by Todd Cohen Nonprofits are consumed, often unproductively, with fundraising. They frequently invest precious dollars to hire the wrong people to chase the wrong money from the wrong donors using the wrong sales strategies and pitches. It is no wonder that over the past 40 years, charitable giving in the U.S. has barely budged from its 2 percent share of average household disposable income after taxes. Now, based on ideas from … [Read more...] about A Manifesto for Smarter Fundraising
by Annie Lumerman Growing up in St. Louis, it seemed like every Jew was either a doctor, a lawyer or a social worker. Kiddush was always a room full of doctors consulting lawyers consulting social workers. Even though I didn’t want an MD, JD or MSW, I liked that these professionals were able to make connections and help each other. The synagogue served as an open space to bring separate communities to work together outside of work. Like … [Read more...] about Reflections on NetWORKS: Sparks of Connectivity
by Shawn Landres The philanthropic paradigm that funded the organized Jewish community for much of the 20th century is in terminal crisis. Federated giving and allocation platforms no longer are the dependable revenue streams they once were. Within the organized Jewish community, at least three factors are challenging assumptions that governed donor behavior for generations: Increasing numbers of individual Jews question not only the … [Read more...] about From Giving to Impact Investing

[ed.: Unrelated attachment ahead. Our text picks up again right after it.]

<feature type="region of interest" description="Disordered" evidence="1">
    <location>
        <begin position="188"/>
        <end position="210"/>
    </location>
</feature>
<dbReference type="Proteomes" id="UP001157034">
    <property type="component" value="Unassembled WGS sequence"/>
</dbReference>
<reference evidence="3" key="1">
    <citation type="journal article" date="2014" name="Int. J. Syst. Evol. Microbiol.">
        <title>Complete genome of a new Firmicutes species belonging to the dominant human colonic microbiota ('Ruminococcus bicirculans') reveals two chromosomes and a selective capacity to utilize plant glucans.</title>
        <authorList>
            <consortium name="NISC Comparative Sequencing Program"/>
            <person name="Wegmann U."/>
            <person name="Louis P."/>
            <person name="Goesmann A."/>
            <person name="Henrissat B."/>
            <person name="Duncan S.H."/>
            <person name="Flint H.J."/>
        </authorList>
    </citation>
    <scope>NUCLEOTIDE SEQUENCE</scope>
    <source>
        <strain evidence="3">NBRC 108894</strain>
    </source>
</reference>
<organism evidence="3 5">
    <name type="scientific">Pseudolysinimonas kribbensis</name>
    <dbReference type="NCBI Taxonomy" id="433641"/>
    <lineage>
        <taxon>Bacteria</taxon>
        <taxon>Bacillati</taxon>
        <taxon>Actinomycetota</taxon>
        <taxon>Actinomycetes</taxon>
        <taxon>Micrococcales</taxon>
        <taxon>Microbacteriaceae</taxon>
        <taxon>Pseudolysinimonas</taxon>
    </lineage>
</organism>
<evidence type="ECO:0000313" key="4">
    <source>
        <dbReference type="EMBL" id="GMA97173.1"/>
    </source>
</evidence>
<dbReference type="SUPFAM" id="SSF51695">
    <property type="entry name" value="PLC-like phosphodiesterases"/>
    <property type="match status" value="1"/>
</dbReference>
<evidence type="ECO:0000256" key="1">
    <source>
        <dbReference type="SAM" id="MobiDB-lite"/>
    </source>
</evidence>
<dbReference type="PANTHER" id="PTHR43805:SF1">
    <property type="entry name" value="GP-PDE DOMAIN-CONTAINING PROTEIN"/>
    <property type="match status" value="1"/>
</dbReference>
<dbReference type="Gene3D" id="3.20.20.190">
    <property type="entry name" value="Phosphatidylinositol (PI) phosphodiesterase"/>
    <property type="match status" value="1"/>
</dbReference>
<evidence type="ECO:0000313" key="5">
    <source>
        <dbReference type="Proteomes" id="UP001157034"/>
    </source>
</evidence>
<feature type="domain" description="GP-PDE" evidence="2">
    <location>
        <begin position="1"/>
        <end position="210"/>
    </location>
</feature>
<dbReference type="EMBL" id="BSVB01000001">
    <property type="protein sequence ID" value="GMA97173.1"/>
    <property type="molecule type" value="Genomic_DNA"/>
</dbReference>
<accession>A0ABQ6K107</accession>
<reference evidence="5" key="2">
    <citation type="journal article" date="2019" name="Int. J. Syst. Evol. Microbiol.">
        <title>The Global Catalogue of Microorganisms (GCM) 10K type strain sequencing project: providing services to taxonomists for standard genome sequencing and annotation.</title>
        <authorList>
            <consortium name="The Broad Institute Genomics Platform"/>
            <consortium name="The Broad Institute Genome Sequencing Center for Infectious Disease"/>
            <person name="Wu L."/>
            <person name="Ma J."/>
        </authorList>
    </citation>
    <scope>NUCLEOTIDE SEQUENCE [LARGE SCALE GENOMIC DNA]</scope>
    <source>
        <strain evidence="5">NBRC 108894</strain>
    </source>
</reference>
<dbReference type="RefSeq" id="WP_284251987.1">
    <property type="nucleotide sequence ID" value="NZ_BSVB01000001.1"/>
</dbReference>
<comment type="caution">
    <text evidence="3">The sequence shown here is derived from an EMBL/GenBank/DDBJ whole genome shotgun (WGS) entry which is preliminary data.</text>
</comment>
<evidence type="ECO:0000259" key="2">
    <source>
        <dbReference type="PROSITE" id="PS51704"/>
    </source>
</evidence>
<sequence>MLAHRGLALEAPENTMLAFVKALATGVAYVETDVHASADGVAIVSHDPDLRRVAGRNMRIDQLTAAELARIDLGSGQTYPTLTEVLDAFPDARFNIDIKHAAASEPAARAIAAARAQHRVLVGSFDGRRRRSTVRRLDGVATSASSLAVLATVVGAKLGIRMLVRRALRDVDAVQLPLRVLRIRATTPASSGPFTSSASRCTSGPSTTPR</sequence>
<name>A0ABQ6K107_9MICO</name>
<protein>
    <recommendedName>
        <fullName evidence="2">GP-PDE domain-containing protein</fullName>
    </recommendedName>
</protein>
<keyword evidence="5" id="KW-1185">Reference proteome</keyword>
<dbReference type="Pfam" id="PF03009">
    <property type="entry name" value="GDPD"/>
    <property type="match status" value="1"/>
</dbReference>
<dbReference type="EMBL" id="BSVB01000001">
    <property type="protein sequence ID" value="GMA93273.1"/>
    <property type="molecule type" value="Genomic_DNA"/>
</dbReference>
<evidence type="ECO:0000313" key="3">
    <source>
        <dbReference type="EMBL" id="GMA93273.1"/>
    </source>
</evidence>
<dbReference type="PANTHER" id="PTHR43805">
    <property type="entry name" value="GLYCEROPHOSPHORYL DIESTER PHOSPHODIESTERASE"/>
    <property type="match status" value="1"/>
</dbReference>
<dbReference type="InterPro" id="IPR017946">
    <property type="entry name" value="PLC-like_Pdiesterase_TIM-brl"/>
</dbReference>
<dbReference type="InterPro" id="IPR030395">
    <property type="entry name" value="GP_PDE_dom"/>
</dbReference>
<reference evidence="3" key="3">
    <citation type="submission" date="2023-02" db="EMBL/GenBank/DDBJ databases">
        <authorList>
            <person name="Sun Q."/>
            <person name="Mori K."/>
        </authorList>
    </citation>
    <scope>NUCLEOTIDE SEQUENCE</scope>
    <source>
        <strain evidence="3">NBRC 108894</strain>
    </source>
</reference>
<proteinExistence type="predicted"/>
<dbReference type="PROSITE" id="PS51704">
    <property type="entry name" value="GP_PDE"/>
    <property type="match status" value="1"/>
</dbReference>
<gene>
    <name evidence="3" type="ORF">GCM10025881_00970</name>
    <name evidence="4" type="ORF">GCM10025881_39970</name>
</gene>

Typically, I find that I, as with many of my colleagues who write about philanthropy, extrapolate from personal experience to develop insights into good grantmaking strategies, ethics, and impact. This time, however, the reverse is true: after years of grantmaking, and teaching about grantmaking, I have learned very important things about myself. The issue: the value of failure. For at least the last decade, anyone who has heard me speak … [Read more...] about How Philanthropy Taught Me to Embrace Failure: A Precondition to Success
by Paul Berger They make up about 10% of the American Jewish community, but no one is entirely sure how many Russian-speaking Jews there are in the United States. At a recent conference at Harvard University, the answer fluctuated from as high as 750,000 people to fewer than 500,000, depending on which expert took the podium. Sam Kliger of the American Jewish Committee gave the high estimate of 750,000, a figure that was subsequently … [Read more...] about How Many Russian Jews Live in the U.S.?